This week, I’m sharing out some of the processes I’ve used to help teachers build a fluency with the Common Core Learning Standards.

And today, I’m going to talk about Common Core gap analysis. By this, I mean the process of examining a standard and using evidence to determine if curricula aligns to it. There are different levels of gap analysis and different protocols that support this work. For instance:

  • It is possible to glance at the standards and begin having conversations about what they might mean and where we think our curricula is aligned. This enables us to orient ourselves with the standards and begin making initial connections between what we think they might mean and our curricula. I think of this as a perfunctory gap analysis, and the understanding is that when I work this way with teachers initially, there is far more to come in the future.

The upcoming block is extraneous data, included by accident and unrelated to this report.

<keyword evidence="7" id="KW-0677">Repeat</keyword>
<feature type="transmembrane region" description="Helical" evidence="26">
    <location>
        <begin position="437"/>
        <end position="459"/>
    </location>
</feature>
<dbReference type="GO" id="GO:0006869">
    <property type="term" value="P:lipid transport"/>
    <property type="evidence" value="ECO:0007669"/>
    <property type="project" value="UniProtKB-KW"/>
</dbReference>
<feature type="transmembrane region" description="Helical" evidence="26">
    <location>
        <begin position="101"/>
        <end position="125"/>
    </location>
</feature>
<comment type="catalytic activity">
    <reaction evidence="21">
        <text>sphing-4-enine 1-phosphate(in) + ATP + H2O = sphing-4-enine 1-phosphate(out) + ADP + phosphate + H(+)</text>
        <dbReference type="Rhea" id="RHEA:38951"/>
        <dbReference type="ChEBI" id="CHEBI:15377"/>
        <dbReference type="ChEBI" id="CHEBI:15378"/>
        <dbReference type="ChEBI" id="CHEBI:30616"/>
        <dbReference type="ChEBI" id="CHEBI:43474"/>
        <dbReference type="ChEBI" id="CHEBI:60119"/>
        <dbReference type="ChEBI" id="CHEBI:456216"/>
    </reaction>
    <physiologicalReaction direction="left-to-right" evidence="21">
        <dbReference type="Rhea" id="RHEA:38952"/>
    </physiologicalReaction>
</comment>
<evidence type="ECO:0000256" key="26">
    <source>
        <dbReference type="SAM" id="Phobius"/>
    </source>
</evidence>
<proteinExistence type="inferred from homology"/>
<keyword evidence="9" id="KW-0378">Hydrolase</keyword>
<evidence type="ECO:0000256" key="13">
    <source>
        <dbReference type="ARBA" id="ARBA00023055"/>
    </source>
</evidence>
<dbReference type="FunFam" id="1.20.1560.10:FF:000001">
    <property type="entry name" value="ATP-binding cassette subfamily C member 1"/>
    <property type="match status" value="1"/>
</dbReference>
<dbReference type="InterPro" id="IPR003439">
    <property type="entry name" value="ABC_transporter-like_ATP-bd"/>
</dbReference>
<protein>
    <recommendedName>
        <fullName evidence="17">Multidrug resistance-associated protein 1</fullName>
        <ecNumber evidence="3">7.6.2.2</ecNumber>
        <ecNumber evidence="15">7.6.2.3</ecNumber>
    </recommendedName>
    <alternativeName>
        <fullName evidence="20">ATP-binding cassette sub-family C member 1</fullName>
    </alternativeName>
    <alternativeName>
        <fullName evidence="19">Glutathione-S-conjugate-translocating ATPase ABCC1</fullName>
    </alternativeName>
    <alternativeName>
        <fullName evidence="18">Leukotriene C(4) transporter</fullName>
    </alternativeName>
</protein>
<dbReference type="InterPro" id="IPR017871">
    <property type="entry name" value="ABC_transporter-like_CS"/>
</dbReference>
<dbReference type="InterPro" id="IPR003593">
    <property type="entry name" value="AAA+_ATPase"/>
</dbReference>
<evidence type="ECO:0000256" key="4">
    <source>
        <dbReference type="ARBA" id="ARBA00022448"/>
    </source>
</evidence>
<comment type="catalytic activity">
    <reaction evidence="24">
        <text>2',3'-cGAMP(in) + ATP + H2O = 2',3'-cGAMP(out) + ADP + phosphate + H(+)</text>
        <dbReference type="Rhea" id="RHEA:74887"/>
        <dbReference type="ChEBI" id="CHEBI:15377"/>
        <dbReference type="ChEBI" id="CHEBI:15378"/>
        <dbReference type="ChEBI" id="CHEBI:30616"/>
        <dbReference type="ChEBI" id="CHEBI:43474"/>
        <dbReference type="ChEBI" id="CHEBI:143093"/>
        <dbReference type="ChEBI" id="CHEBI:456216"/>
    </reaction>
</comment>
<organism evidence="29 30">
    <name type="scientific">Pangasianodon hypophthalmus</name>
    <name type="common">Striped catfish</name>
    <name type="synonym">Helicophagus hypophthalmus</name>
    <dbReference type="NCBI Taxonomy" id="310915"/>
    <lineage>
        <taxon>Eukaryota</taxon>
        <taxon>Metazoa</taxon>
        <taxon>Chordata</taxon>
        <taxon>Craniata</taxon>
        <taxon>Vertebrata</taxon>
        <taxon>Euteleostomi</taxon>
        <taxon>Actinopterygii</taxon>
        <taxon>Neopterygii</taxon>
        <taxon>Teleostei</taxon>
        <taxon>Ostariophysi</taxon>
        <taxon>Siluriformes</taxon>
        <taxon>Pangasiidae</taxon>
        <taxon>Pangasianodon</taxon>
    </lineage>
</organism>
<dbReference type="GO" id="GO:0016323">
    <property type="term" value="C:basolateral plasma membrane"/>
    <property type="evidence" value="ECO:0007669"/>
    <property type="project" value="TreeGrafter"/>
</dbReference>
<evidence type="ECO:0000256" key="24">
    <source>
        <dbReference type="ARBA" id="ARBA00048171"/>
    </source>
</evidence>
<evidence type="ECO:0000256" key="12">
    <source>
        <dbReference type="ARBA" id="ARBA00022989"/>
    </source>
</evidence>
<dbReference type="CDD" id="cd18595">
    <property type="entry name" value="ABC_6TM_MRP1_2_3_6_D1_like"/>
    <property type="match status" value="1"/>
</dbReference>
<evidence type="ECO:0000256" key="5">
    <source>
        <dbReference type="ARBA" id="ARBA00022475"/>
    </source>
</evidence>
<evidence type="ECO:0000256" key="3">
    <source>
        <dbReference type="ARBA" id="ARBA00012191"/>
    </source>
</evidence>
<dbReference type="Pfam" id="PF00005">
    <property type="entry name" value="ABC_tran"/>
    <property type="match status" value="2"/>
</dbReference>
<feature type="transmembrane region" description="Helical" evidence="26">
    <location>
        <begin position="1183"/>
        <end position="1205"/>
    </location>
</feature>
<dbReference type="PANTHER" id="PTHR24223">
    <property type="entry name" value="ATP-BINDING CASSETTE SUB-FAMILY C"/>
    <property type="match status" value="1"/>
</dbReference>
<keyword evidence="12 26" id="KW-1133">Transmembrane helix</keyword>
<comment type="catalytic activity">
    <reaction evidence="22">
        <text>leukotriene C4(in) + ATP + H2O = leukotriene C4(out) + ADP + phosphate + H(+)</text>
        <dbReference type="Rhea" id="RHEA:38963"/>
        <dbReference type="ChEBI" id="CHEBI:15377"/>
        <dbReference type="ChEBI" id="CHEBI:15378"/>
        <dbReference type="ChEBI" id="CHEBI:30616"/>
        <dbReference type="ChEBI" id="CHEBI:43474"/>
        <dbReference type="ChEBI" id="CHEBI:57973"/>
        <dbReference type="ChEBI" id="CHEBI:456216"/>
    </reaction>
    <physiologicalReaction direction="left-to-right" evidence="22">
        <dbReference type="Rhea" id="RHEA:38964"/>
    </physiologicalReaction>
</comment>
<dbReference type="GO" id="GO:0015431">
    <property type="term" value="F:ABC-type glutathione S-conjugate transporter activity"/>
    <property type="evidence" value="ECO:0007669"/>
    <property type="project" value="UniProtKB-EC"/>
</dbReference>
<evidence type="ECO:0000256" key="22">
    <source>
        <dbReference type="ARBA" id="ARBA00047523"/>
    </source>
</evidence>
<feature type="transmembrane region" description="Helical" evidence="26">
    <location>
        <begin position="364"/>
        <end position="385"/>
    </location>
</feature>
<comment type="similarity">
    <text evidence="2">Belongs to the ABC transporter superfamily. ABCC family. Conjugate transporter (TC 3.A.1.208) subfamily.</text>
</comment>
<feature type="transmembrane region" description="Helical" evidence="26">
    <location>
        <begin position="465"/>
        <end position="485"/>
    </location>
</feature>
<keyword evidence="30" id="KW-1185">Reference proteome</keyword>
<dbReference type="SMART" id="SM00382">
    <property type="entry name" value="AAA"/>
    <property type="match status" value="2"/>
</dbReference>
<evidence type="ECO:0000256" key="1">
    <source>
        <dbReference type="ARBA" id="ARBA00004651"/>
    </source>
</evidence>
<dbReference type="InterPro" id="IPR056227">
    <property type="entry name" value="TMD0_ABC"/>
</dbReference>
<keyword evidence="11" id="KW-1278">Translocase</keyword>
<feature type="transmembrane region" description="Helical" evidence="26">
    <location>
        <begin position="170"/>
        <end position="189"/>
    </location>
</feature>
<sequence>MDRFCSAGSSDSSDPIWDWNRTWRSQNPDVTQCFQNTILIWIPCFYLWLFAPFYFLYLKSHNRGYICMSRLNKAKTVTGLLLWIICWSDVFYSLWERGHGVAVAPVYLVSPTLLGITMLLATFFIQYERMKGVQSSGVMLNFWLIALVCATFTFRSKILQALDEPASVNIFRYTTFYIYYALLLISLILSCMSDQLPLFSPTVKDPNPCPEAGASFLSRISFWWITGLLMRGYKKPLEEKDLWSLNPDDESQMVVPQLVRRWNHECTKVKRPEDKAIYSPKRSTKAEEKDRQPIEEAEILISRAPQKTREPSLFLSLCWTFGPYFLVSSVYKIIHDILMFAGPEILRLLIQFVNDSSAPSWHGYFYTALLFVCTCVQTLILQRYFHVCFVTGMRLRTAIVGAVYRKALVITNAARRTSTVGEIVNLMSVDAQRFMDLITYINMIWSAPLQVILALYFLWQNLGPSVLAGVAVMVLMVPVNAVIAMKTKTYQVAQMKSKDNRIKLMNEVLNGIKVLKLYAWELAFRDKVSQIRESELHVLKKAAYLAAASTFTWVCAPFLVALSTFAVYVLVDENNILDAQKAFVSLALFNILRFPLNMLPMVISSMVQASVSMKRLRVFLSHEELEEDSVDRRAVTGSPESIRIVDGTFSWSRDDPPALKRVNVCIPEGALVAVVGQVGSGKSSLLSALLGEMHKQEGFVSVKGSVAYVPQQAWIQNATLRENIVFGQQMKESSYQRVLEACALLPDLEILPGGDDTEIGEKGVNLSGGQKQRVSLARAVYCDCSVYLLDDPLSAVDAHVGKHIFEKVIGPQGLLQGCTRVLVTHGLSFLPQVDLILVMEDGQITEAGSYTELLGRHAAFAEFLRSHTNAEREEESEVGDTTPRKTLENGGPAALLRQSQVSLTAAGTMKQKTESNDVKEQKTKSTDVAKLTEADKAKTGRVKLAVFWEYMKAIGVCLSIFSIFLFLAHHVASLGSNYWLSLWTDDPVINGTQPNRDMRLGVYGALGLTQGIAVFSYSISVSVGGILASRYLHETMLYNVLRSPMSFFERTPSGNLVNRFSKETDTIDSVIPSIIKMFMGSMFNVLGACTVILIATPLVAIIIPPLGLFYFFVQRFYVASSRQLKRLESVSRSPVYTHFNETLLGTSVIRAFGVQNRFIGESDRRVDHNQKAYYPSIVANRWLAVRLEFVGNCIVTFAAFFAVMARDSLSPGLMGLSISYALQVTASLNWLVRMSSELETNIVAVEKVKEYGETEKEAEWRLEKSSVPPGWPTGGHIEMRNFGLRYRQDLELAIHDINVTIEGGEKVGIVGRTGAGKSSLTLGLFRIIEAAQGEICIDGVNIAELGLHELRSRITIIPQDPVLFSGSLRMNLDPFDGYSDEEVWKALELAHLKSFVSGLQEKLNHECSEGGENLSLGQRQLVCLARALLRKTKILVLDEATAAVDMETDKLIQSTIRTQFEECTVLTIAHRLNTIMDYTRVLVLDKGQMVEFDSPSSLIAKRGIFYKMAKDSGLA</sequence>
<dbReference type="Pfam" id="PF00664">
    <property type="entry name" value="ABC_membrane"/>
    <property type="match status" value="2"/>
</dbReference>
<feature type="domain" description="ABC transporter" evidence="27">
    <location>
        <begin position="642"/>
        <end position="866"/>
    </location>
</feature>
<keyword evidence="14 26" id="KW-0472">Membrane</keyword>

• A deeper gap analysis could involve unwrapping the standards by defining explicit and implicit meaning, content, concepts, skills, and levels of rigor. This enables us to articulate what the standards mean with far greater specificity, in order to design or align curricula with far greater precision. If this is our purpose, it is important to use evidence to support the decisions we make about where alignment may exist or not. This is where curriculum maps, unit guides, lesson plans, assessments, annotations and other data begin to play a very critical role.

My next steps with teachers in most of the schools I work in involves performing a perfunctory gap analysis relevant to what the standards have made explicit.

I think this works well if:

  • You are just beginning to work with a group of teachers you do not know well
  • Teachers haven’t had much experience with curriculum design or mapping
  • People haven’t read or unwrapped the standards yet